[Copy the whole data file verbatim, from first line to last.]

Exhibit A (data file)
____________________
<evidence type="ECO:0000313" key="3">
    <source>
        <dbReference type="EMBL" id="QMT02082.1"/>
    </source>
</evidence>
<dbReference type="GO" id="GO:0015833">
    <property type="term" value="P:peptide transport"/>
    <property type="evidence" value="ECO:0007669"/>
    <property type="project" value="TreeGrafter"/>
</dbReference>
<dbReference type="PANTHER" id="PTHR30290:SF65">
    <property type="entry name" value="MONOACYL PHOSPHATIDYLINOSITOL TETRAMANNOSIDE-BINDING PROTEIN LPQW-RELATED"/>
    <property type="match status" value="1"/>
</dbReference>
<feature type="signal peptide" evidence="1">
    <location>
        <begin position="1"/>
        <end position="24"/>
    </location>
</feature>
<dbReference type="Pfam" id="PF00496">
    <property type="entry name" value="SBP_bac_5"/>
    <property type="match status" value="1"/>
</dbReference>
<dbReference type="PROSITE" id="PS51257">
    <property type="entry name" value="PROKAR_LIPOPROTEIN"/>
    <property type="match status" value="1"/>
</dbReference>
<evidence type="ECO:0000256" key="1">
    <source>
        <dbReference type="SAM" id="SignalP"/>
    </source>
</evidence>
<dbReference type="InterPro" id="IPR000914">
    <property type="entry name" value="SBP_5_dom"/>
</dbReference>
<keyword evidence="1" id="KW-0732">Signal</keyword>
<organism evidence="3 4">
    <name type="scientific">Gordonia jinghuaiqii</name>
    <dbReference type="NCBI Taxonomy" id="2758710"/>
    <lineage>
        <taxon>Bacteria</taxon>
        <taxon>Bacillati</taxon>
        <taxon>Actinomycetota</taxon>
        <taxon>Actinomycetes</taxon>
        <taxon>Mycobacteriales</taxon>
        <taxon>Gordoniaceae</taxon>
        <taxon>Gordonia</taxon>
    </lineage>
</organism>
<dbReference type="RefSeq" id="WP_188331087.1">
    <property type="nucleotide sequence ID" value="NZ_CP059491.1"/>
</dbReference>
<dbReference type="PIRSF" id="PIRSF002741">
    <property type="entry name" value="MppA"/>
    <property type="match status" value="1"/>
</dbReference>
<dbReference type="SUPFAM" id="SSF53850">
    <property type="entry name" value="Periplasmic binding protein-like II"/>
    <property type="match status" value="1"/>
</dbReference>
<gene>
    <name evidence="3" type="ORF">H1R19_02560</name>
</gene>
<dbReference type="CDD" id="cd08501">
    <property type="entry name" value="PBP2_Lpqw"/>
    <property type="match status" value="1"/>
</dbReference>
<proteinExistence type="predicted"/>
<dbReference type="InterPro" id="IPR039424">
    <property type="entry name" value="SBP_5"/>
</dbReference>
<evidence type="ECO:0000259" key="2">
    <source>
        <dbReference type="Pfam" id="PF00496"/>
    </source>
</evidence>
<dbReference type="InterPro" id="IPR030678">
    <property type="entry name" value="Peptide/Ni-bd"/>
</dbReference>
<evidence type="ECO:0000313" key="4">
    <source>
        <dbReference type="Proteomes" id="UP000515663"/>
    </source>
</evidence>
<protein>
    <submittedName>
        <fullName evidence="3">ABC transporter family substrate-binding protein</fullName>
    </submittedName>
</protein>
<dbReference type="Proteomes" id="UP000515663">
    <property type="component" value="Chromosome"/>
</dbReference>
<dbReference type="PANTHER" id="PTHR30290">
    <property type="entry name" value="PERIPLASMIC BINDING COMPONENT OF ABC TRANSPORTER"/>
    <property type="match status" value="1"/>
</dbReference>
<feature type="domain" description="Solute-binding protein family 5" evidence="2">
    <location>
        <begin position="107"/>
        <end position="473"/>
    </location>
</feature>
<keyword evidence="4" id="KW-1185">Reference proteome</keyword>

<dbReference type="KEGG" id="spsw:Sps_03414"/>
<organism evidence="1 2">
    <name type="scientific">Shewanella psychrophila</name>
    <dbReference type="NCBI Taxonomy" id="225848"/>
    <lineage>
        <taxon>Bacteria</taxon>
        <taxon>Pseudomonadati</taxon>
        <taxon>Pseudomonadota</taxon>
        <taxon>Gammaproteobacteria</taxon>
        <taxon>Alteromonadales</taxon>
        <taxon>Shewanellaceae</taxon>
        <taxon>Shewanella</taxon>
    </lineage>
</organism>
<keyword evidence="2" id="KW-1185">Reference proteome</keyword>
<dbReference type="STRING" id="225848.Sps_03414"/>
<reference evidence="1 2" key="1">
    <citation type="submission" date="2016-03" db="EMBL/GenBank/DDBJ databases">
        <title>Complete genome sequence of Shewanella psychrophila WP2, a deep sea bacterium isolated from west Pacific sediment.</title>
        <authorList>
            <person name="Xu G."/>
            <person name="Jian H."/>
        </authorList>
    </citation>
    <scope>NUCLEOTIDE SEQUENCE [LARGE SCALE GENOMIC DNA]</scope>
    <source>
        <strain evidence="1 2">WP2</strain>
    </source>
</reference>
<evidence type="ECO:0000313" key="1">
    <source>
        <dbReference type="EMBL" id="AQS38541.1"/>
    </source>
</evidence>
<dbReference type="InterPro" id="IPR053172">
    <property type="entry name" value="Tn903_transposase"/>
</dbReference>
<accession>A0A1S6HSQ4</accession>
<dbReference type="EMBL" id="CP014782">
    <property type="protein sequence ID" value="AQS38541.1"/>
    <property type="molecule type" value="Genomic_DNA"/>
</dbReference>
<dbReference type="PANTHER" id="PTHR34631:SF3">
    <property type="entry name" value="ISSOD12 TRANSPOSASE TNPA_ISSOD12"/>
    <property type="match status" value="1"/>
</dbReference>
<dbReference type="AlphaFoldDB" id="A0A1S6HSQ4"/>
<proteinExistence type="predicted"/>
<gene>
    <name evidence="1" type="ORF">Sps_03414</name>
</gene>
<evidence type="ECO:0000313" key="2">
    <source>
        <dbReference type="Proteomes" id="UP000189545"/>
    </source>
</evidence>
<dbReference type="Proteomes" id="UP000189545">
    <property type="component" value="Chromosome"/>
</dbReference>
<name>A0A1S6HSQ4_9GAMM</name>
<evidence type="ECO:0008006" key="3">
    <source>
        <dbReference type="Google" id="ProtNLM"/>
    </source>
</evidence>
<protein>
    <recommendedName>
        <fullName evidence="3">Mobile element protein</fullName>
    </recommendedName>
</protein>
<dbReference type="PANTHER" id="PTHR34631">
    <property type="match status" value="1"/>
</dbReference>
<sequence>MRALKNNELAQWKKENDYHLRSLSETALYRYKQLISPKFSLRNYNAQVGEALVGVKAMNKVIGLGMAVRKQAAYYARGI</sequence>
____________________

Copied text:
<evidence type="ECO:0000313" key="3">
    <source>
        <dbReference type="EMBL" id="QMT02082.1"/>
    </source>
</evidence>
<dbReference type="GO" id="GO:0015833">
    <property type="term" value="P:peptide transport"/>
    <property type="evidence" value="ECO:0007669"/>
    <property type="project" value="TreeGrafter"/>
</dbReference>
<dbReference type="PANTHER" id="PTHR30290:SF65">
    <property type="entry name" value="MONOACYL PHOSPHATIDYLINOSITOL TETRAMANNOSIDE-BINDING PROTEIN LPQW-RELATED"/>
    <property type="match status" value="1"/>
</dbReference>
<feature type="signal peptide" evidence="1">
    <location>
        <begin position="1"/>
        <end position="24"/>
    </location>
</feature>
<dbReference type="Pfam" id="PF00496">
    <property type="entry name" value="SBP_bac_5"/>
    <property type="match status" value="1"/>
</dbReference>
<dbReference type="PROSITE" id="PS51257">
    <property type="entry name" value="PROKAR_LIPOPROTEIN"/>
    <property type="match status" value="1"/>
</dbReference>
<evidence type="ECO:0000256" key="1">
    <source>
        <dbReference type="SAM" id="SignalP"/>
    </source>
</evidence>
<dbReference type="InterPro" id="IPR000914">
    <property type="entry name" value="SBP_5_dom"/>
</dbReference>
<keyword evidence="1" id="KW-0732">Signal</keyword>
<organism evidence="3 4">
    <name type="scientific">Gordonia jinghuaiqii</name>
    <dbReference type="NCBI Taxonomy" id="2758710"/>
    <lineage>
        <taxon>Bacteria</taxon>
        <taxon>Bacillati</taxon>
        <taxon>Actinomycetota</taxon>
        <taxon>Actinomycetes</taxon>
        <taxon>Mycobacteriales</taxon>
        <taxon>Gordoniaceae</taxon>
        <taxon>Gordonia</taxon>
    </lineage>
</organism>
<dbReference type="RefSeq" id="WP_188331087.1">
    <property type="nucleotide sequence ID" value="NZ_CP059491.1"/>
</dbReference>
<dbReference type="PIRSF" id="PIRSF002741">
    <property type="entry name" value="MppA"/>
    <property type="match status" value="1"/>
</dbReference>
<dbReference type="SUPFAM" id="SSF53850">
    <property type="entry name" value="Periplasmic binding protein-like II"/>
    <property type="match status" value="1"/>
</dbReference>
<gene>
    <name evidence="3" type="ORF">H1R19_02560</name>
</gene>
<dbReference type="CDD" id="cd08501">
    <property type="entry name" value="PBP2_Lpqw"/>
    <property type="match status" value="1"/>
</dbReference>
<proteinExistence type="predicted"/>
<dbReference type="InterPro" id="IPR039424">
    <property type="entry name" value="SBP_5"/>
</dbReference>
<evidence type="ECO:0000259" key="2">
    <source>
        <dbReference type="Pfam" id="PF00496"/>
    </source>
</evidence>
<dbReference type="InterPro" id="IPR030678">
    <property type="entry name" value="Peptide/Ni-bd"/>
</dbReference>
<evidence type="ECO:0000313" key="4">
    <source>
        <dbReference type="Proteomes" id="UP000515663"/>
    </source>
</evidence>
<protein>
    <submittedName>
        <fullName evidence="3">ABC transporter family substrate-binding protein</fullName>
    </submittedName>
</protein>
<dbReference type="Proteomes" id="UP000515663">
    <property type="component" value="Chromosome"/>
</dbReference>
<dbReference type="PANTHER" id="PTHR30290">
    <property type="entry name" value="PERIPLASMIC BINDING COMPONENT OF ABC TRANSPORTER"/>
    <property type="match status" value="1"/>
</dbReference>
<feature type="domain" description="Solute-binding protein family 5" evidence="2">
    <location>
        <begin position="107"/>
        <end position="473"/>
    </location>
</feature>
<keyword evidence="4" id="KW-1185">Reference proteome</keyword>

<dbReference type="KEGG" id="spsw:Sps_03414"/>
<organism evidence="1 2">
    <name type="scientific">Shewanella psychrophila</name>
    <dbReference type="NCBI Taxonomy" id="225848"/>
    <lineage>
        <taxon>Bacteria</taxon>
        <taxon>Pseudomonadati</taxon>
        <taxon>Pseudomonadota</taxon>
        <taxon>Gammaproteobacteria</taxon>
        <taxon>Alteromonadales</taxon>
        <taxon>Shewanellaceae</taxon>
        <taxon>Shewanella</taxon>
    </lineage>
</organism>
<keyword evidence="2" id="KW-1185">Reference proteome</keyword>
<dbReference type="STRING" id="225848.Sps_03414"/>
<reference evidence="1 2" key="1">
    <citation type="submission" date="2016-03" db="EMBL/GenBank/DDBJ databases">
        <title>Complete genome sequence of Shewanella psychrophila WP2, a deep sea bacterium isolated from west Pacific sediment.</title>
        <authorList>
            <person name="Xu G."/>
            <person name="Jian H."/>
        </authorList>
    </citation>
    <scope>NUCLEOTIDE SEQUENCE [LARGE SCALE GENOMIC DNA]</scope>
    <source>
        <strain evidence="1 2">WP2</strain>
    </source>
</reference>
<evidence type="ECO:0000313" key="1">
    <source>
        <dbReference type="EMBL" id="AQS38541.1"/>
    </source>
</evidence>
<dbReference type="InterPro" id="IPR053172">
    <property type="entry name" value="Tn903_transposase"/>
</dbReference>
<accession>A0A1S6HSQ4</accession>
<dbReference type="EMBL" id="CP014782">
    <property type="protein sequence ID" value="AQS38541.1"/>
    <property type="molecule type" value="Genomic_DNA"/>
</dbReference>
<dbReference type="PANTHER" id="PTHR34631:SF3">
    <property type="entry name" value="ISSOD12 TRANSPOSASE TNPA_ISSOD12"/>
    <property type="match status" value="1"/>
</dbReference>
<dbReference type="AlphaFoldDB" id="A0A1S6HSQ4"/>
<proteinExistence type="predicted"/>
<gene>
    <name evidence="1" type="ORF">Sps_03414</name>
</gene>
<evidence type="ECO:0000313" key="2">
    <source>
        <dbReference type="Proteomes" id="UP000189545"/>
    </source>
</evidence>
<dbReference type="Proteomes" id="UP000189545">
    <property type="component" value="Chromosome"/>
</dbReference>
<name>A0A1S6HSQ4_9GAMM</name>
<evidence type="ECO:0008006" key="3">
    <source>
        <dbReference type="Google" id="ProtNLM"/>
    </source>
</evidence>
<protein>
    <recommendedName>
        <fullName evidence="3">Mobile element protein</fullName>
    </recommendedName>
</protein>
<dbReference type="PANTHER" id="PTHR34631">
    <property type="match status" value="1"/>
</dbReference>
<sequence>MRALKNNELAQWKKENDYHLRSLSETALYRYKQLISPKFSLRNYNAQVGEALVGVKAMNKVIGLGMAVRKQAAYYARGI</sequence>